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Archaeology project gauges strategic defence value of Salt during late Ottoman period

By Saeb Rawashdeh - Jan 25,2021 - Last updated at Jan 25,2021

Remains of a late Ottoman period farmstead in the central part of Wadi Shuaib (Photo courtesy of Alexander Ahrens)

AMMAN — The northwestern town of Salt, nestled between the West Bank and Wadi Shuaib, was a strategic point during the late Ottoman period, said a German archaeologist.

"Being the commercial centre of Transjordan from the 18th century until the early years of the Emirate of Transjordan, Salt was also the centre of Ottoman administration of the entire region," Alexander Ahrens, who is affiliated with the German Archaeological Institute in Berlin, told The Jordan Times.

Many archaeological and architectural remains dating back to the Ottoman period are still found in Salt today, he noted.

“In the Wadi Shuaib there is an abundance of archaeological traces dating back to this period, e.g. water mills, aqueducts watering the fields and orchards in the wadi, as well as residential houses,” Ahrens said.

At the end of World War I in the Levant — when the British forces under General Edmund Allenby, coming from Palestine, finally managed to cross the Jordan River with pontoon bridges — heavy fighting took place in the vicinity of Southern Shuneh, which is located at the entrance of the Wadi Shuaib, Ahrens, said.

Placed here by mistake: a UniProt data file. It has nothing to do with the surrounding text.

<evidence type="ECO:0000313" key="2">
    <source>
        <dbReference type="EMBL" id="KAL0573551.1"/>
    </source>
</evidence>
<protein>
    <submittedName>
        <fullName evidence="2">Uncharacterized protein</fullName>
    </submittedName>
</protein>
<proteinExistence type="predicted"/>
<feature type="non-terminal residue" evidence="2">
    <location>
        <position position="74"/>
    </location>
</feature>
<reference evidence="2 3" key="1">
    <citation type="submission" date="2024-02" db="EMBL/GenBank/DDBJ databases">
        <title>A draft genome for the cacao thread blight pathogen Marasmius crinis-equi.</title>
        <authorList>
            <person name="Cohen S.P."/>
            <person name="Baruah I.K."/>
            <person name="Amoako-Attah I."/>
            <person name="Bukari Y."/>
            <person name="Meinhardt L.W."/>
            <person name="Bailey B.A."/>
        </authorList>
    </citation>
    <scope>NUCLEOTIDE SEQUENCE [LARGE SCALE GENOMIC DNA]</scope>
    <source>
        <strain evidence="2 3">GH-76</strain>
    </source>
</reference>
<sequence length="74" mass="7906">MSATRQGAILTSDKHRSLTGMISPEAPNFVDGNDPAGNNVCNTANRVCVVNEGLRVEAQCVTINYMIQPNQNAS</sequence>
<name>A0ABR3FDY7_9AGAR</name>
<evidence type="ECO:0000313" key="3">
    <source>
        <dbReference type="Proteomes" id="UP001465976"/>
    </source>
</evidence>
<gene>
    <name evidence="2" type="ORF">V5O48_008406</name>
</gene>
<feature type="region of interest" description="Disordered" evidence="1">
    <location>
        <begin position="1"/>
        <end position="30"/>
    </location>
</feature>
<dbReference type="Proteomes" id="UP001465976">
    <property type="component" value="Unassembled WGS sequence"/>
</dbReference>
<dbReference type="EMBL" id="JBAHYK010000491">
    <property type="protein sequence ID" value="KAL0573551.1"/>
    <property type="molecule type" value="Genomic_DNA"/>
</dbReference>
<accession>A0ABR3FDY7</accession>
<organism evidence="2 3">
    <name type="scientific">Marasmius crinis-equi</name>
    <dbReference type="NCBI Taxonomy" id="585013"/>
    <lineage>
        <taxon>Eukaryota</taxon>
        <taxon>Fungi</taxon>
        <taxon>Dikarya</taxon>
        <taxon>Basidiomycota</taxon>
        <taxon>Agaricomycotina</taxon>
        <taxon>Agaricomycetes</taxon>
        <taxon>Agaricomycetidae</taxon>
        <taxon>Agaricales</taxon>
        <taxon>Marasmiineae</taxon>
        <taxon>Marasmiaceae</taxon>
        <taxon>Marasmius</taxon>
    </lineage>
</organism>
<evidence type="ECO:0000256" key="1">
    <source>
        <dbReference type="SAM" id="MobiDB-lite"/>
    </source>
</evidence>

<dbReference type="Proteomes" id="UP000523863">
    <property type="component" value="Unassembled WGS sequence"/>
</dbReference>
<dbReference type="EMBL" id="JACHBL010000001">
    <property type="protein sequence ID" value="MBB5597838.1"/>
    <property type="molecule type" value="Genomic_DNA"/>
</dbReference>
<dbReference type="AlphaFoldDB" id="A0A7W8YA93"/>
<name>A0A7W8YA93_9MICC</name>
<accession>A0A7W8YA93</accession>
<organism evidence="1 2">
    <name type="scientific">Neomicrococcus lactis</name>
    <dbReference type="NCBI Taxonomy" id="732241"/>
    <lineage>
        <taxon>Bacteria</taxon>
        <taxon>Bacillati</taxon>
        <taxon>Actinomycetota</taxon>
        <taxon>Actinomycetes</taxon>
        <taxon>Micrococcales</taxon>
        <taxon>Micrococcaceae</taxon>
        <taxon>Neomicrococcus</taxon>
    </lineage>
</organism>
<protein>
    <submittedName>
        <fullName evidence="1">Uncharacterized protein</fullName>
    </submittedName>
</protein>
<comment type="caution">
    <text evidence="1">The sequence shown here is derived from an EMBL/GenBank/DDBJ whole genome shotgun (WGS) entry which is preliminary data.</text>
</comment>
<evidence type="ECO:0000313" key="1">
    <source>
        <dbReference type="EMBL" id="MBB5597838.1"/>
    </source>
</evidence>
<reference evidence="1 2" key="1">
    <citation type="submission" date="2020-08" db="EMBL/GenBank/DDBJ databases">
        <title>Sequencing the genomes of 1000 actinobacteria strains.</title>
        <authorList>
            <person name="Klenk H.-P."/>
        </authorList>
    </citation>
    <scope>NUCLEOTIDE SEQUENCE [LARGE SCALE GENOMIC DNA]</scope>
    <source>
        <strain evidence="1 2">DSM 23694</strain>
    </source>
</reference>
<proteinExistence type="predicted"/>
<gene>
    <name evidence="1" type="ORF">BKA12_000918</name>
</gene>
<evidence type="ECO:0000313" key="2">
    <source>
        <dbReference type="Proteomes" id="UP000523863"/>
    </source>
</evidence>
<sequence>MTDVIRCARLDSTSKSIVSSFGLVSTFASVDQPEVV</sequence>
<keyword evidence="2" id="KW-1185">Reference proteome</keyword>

Historical sources attest to the combats between the British and Ottoman troops in this region, however, only few archaeological finds and traces remain, according to the archaeologist.

A survey project conducted in the region by the German Archaeological Institute, however, succeeded in finding one single lead bullet that was part of a British shrapnel shell. It is one of the very few finds that can directly be linked to the fierce combats between British and Ottoman-German troops during 1918, Ahrens said.

"Due to its strategic location, the town of Salt housed a large number of garrisons, consisting of Turkish-Ottoman, Austrian and German troops during the period of World War I and the time of the Arab Revolt. From here, several smaller military bases were dotted along the banks of the Wadi Shuaib, safeguarding the wadi from the southern Jordan Valley and the entrance up to the Transjordanian Plateau,” Ahrens noted.

“The wadi therefore clearly served as a defensive line, hampering the British troops of entering Salt and the plateau,” the archaeologist explained.

It took the British forces three successive attempts to break through these lines, before the Ottoman-German defence finally collapsed during the final days of World War I, enabling the British troops to enter Salt, taking all enemy soldiers captive, before proceeding northwards to capture Damascus, Ahrens said.

Despite the COVID-19 pandemic, the team hopes to return to fieldwork in 2021, while in the meantime, the project focusses on publishing the data gathered during the previous years, Ahrens concluded.

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